Manchester Orchestra – SWG3, 12th April 2014 (live review)

Hidden-away locale SWG3 plays host to what is an intimate treat for many as Sydney troupe Gang Of Youths present themselves to an already buzzing audience. Their set of atmospheric rock tunes appears to go down well, sounding tight and like a band worthy of filling the room themselves.

Manchester Orchestra soon wander onstage, unassuming and not particularly suggestive of a band capable of playing rooms two or three times the size of this evening’s cosy venue. Unsurprisingly, they only need to let their music do the talking – launching into a furious rendition of Shake It Out, the Atlanta indie-rock outfit is thrilling to watch. A powerhouse of sound as they make their way through a fair balance of fan favourites and new material, their songs pack a punch in a live setting that is less evident on record. Andy Hull said of the band’s latest release, COPE, that they sought to create ‘something that’s just brutal and pounding you over the head’; whether or not they achieved that is up for debate, but in the live environment they really deliver on their promise. The newer tracks slot in well with the old, with songs like The Ocean, Top Notch and Every Stone transferring so effectively to the live setting that they prove themselves to be show highlights. The band can slow down for a bit of a breather for staple track Colly Strings, Andy Hull’s distinctive tones reaching across the low ceiling just as every person in the room seems to know when to chime in, ‘don’t stop calling, you’re the reason I love losing sleep’. The band is personable with the crowd between songs, clearly comfortable in the close quarters.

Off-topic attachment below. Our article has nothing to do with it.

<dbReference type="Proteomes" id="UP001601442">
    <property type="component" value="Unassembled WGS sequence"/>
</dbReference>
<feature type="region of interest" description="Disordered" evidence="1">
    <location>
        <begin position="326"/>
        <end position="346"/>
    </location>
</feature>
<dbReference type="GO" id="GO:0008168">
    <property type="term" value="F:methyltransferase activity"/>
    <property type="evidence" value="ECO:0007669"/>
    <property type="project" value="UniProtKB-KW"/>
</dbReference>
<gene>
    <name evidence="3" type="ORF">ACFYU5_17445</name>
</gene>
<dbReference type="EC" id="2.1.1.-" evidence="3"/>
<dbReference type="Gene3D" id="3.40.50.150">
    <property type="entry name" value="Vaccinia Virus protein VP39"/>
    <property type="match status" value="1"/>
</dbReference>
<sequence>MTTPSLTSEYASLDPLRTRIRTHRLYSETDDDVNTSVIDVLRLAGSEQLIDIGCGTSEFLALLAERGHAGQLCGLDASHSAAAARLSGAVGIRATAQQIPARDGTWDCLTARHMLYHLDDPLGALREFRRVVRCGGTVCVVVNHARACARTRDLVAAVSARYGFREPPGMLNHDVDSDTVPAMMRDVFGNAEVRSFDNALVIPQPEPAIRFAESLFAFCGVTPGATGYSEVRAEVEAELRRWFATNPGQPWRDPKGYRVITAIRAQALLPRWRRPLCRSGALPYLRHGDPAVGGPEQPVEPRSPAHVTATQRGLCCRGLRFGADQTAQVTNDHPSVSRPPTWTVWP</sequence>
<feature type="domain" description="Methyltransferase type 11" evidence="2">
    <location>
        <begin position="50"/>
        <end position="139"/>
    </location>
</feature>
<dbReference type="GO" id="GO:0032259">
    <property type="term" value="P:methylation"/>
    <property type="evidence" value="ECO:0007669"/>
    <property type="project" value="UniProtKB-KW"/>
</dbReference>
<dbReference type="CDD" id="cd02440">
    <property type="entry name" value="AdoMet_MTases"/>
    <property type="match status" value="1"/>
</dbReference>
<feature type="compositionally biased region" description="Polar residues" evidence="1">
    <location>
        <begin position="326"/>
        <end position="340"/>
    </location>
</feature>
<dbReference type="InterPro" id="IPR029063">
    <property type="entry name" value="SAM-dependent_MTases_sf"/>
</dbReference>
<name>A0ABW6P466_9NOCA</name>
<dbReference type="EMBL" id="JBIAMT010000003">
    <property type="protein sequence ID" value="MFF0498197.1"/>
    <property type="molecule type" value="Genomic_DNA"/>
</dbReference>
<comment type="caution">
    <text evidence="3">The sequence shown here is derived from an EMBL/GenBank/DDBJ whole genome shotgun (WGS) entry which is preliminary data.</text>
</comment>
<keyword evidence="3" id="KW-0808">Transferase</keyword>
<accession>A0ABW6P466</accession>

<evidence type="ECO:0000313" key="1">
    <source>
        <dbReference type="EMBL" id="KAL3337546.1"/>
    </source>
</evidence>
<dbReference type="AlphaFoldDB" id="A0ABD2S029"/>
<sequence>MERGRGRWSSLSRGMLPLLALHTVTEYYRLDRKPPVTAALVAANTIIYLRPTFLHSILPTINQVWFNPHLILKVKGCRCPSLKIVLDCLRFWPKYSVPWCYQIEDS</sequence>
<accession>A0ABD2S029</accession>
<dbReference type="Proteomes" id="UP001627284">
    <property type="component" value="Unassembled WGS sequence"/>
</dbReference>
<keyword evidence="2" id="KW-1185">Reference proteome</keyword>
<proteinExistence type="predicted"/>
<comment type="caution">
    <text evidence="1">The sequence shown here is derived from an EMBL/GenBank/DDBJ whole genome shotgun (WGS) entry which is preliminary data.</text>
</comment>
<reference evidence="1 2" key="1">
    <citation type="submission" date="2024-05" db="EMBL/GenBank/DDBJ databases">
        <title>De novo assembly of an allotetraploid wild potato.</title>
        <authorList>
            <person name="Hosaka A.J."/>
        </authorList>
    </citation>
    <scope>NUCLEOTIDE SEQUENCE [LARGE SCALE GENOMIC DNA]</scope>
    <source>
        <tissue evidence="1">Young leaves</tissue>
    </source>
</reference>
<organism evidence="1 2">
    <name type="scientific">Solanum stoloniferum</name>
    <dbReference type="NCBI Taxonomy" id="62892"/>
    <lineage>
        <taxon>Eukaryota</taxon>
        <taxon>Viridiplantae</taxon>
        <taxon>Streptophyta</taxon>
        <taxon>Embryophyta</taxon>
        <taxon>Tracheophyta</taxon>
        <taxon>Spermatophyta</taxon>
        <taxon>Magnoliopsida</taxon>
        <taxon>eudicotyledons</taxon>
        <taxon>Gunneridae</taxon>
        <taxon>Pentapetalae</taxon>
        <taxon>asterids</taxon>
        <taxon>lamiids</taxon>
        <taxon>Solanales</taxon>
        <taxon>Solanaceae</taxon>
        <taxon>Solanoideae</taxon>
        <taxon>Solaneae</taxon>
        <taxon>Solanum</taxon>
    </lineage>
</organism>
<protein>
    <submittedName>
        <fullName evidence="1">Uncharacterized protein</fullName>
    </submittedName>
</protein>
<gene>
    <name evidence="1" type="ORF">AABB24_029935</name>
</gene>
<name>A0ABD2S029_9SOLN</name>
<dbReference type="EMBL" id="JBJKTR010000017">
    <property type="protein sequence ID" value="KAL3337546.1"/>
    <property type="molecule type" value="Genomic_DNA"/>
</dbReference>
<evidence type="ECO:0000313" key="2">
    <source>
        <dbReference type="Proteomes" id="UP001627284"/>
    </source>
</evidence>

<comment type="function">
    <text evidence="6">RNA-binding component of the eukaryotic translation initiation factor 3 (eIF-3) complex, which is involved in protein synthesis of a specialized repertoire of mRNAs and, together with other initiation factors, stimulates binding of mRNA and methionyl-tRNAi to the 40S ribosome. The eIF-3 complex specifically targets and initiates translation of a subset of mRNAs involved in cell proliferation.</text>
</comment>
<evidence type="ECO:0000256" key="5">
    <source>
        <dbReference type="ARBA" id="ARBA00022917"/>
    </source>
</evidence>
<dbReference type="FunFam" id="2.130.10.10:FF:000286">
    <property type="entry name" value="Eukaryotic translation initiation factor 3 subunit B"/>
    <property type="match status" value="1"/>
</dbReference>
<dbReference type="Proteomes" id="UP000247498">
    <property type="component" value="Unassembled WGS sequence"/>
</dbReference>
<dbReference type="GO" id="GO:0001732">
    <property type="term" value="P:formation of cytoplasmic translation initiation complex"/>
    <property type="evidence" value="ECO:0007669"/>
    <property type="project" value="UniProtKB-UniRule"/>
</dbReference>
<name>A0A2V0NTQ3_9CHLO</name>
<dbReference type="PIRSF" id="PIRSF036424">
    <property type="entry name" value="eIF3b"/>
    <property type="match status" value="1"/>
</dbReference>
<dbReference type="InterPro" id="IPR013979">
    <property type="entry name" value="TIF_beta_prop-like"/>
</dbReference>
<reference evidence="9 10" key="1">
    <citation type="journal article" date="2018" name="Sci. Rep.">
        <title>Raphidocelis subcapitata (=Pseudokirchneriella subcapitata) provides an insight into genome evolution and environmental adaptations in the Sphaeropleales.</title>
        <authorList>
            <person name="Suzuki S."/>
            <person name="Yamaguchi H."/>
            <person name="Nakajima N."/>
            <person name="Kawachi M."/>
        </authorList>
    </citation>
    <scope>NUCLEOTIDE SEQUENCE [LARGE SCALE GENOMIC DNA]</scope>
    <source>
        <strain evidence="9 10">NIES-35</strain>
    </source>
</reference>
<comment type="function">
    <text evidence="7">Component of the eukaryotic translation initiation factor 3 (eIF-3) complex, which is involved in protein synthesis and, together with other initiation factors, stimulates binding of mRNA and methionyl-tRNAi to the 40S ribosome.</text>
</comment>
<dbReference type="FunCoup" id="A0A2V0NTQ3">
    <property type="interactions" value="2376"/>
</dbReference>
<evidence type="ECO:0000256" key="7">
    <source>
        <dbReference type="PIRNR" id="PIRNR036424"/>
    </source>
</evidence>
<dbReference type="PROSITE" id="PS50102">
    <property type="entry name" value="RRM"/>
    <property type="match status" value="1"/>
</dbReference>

Before heading off-stage for an encore, Manchester Orchestra close the main body of the set with an almost ethereal cover of Willie Nelson’s The Party’s Over. At one point the lights are turned out, as the song requests, and the microphone is turned to point into the crowd. It’s not necessary, really, as the fans sing loud enough to reassure the band they’ll be welcomed by an enthusiastic crowd at the ABC come October.

Advertisements

You Me At Six – O2 Academy, 29th March 2014 (live review)

If you live in the UK and have dabbled in live music over the past few years, it’s likely that you have already experienced a You Me At Six set. Touring relentlessly since their mid-teens, the Surrey natives have supported some of the biggest names in rock and in turn asserted themselves as one of the mainstays of the space that exists somewhere between ‘alternative’ and ‘mainstream’ in the UK – so it’s of little surprise that they’re in Glasgow to play a two-night stint at the O2 Academy in support of their latest release, Cavalier Youth.